Environmentalists Ring Norway's Oil Rig in Barents Sea, Protest Extraction

Claudine Rigal
Août 18, 2017

Protesting the drilling at the Korpfjell field on Thursday, Greenpeace activists entered the 500-metre safety zone around the rig Songa Enabler with kayaks and a floating globe with signatures from people all over the world demanding an end to the ongoing drilling, Xinhua news agency reported. "With one hand, the government have signed the Paris Agreement and profiled themselves as an environmental champion, whilst handing out hundreds of new oil blocks in the Arctic with the other", Greenpeace Norway Arctic campaigner Erlend Tellnes said.

Truls Gulowsen, head of Greenpeace Norway, disputed the Coast Guard's right to board the ship and urged Norwegian authorities to be more anxious about climate change. "Protest at sea is an internationally recognized lawful use of the sea, related to the freedom of navigation", he told The Independent Barents Observer. The Norwegian government can not unjustifiably interfere with that right.”.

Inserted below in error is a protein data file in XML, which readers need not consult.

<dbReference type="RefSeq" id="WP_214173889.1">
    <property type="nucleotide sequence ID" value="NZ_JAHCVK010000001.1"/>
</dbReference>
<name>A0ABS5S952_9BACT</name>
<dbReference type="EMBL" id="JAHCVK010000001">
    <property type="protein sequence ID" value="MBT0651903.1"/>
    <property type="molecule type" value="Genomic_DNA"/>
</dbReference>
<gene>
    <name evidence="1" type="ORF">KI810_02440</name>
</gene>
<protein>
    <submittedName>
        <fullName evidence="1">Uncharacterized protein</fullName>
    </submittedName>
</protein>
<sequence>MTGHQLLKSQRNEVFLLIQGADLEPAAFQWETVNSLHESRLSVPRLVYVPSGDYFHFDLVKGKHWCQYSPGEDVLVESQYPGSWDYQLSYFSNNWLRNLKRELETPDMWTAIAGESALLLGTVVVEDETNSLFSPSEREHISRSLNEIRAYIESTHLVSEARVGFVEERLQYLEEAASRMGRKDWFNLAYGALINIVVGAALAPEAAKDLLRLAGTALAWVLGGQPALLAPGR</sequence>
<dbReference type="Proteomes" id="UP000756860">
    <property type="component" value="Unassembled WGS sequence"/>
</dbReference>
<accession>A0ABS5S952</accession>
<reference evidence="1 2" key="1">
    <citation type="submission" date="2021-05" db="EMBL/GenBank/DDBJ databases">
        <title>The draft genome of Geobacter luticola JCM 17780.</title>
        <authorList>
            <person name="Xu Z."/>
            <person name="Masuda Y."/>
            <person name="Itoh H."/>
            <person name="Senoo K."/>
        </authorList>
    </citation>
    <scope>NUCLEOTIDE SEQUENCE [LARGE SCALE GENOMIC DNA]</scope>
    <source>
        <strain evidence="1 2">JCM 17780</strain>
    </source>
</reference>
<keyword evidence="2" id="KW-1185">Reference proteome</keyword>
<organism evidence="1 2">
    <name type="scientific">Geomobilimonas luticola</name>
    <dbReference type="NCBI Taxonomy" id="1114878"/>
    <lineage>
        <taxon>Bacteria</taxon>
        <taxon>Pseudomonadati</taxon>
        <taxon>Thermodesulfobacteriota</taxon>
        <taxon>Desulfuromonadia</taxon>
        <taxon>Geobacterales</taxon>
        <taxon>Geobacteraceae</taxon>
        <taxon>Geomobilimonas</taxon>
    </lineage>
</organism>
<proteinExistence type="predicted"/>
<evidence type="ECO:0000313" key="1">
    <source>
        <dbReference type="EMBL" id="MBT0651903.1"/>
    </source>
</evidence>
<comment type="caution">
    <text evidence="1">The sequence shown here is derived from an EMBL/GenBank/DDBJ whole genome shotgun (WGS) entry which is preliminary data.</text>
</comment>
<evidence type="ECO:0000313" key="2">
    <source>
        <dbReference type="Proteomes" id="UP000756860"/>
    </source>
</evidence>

Norwegian coast guards stopped Greenpeace from protesting at a site of the country's northernmost exploration well drilled by Statoil, the environmentalist group said on August 17.

The oil field in the Barents is the most northern at which Norway engages in drilling, at 74 degrees latitude.

The ship was demonstrating at a rig owned by Norwegian oil multinational Statoil located in the Barents Sea, reports The Independent Barents Observer.

Oslo licensed state-owned Statoil for oil extraction in Korpfjell in June 2016, thus opening the first oil drilling site in two decades.

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